“Drama and art is a part of life that is uncorrupted; in the history of the world there wasn’t one war that was started because of it,” says 24-year-old Law student Marko Rozić, who was involved in another community enterprise, Youth Bridge Global’s (YBG) theatrical productions in Mostar.
Professor Andrew Garrod is the co-founder of YBG, an NGO that “uses drama and art to bridge cultural divides, connect youth across cultures and provide educational opportunities.”
“I often find that, in Mostar, children from one side of the Neretva River have never been to the other side,” says Professor Garrod. “Many of them seem to accept the fact that they are taught in classrooms devoid of other ethnicities as a perfectly reasonable way for education to be conducted. I want to shake up these assumptions with my plays, bring kids together so that they can artistically produce something wonderful in which ethnicity has no role.”
Mostar is still very ethnically divided, mostly between Bosnian Muslims and Bosnian Croats. The city saw heavy fighting during the war and the ancient Stari Most Bridge, which to many represented the very soul of the city, was destroyed by Croatian forces in November 1993. The reconciliation process is slow. Children are taught under the so-called “two school under one roof” system, which was implemented to bring children of different ethnic backgrounds together. Ironically, these schools have separate entrances, schedules, and curriculums that separate the children according to ethnicity, making it hard for them to interact socially.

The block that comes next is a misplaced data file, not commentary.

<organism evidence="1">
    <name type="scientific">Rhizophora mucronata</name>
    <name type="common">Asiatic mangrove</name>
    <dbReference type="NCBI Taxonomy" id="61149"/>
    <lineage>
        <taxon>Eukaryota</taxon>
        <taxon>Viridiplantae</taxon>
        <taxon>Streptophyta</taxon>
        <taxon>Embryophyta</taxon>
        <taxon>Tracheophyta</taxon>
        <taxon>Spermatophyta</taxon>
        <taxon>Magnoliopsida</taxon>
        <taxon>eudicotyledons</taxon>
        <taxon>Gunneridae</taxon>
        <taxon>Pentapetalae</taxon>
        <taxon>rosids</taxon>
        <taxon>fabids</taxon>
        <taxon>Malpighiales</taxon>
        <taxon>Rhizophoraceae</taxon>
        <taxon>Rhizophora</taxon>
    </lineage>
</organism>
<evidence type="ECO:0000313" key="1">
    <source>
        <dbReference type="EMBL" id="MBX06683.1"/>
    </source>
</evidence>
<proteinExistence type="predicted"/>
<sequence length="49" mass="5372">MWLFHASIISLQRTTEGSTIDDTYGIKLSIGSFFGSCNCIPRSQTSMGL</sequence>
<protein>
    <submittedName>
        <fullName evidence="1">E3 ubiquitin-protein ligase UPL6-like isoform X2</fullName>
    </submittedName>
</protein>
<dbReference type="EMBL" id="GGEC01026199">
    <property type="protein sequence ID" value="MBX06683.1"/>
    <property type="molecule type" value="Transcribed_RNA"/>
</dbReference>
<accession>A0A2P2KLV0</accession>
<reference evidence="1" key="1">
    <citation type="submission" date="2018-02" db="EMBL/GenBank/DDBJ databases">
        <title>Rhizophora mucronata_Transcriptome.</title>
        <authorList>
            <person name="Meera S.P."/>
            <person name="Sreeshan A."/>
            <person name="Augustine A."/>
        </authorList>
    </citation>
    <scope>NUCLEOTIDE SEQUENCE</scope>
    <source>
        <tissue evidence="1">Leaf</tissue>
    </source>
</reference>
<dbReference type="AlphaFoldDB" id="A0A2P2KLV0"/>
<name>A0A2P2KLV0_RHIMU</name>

In the summer of 2006, YBG performed Shakespeare’s Romeo and Juliet using a Muslim Romeo and a Croat Juliet. This play was followed by the performance of The Tempest (2011) and As you like It (2012).
“Selecting complex Shakespearean plays allows for detailed analysis of classic literature as well as face-to-face and one-on-one conversations between members of the cast. My aim is to raise the aspirations of the actors and to give them confidence in their voice, in their bodies, and to enhance their appreciation for Shakespeare’s dramatic art,” says Professor Garrod.
Marko Rozić has long since been involved with YBG’s projects. Rozić has participated both as an actor and a production assistant: “The project was a refreshment for us. It was a project that Mostar needed.”
When asked about the ways that dramatic art can bring diverse people together, Rozić stated, “It is fun, and through workshops, we can connect pretty fast. Drinking coffee every day and sharing some special moments with those people created a ‘wall’ around us and we had a world for ourselves — without the borders and limitations we usually face.”
The project has altered Rozić’s outlook and he credits Professor Garrod for “forming these new lives.” The cast was made up of locals and internationals, exposing the youths to a broader perspective. “It really enriches you when you talk to people that come from America and the UK. It makes you realize what life could be like in Bosnia, then you start to question things and realize that you want to help the community.”
“When people are sick of war stories and manipulative politicians, they can turn to creativity. We used Shakespeare’s timeless subjects to send messages of love and absolution. We didn’t just send a message to the audience; we spread it among the cast,” Rozić said.
The attainment of peace is a complex journey and one could argue that it is never fully achieved. What society needs is people along the way who can make this journey easier — to bring joy and faith to everyday life — in the hope that by changing the small things, it will affect those which are out of our control. Reconciliation and forgiveness need approaches from all sides, and community projects such as art, music and drama workshops are a vital part of the healing process.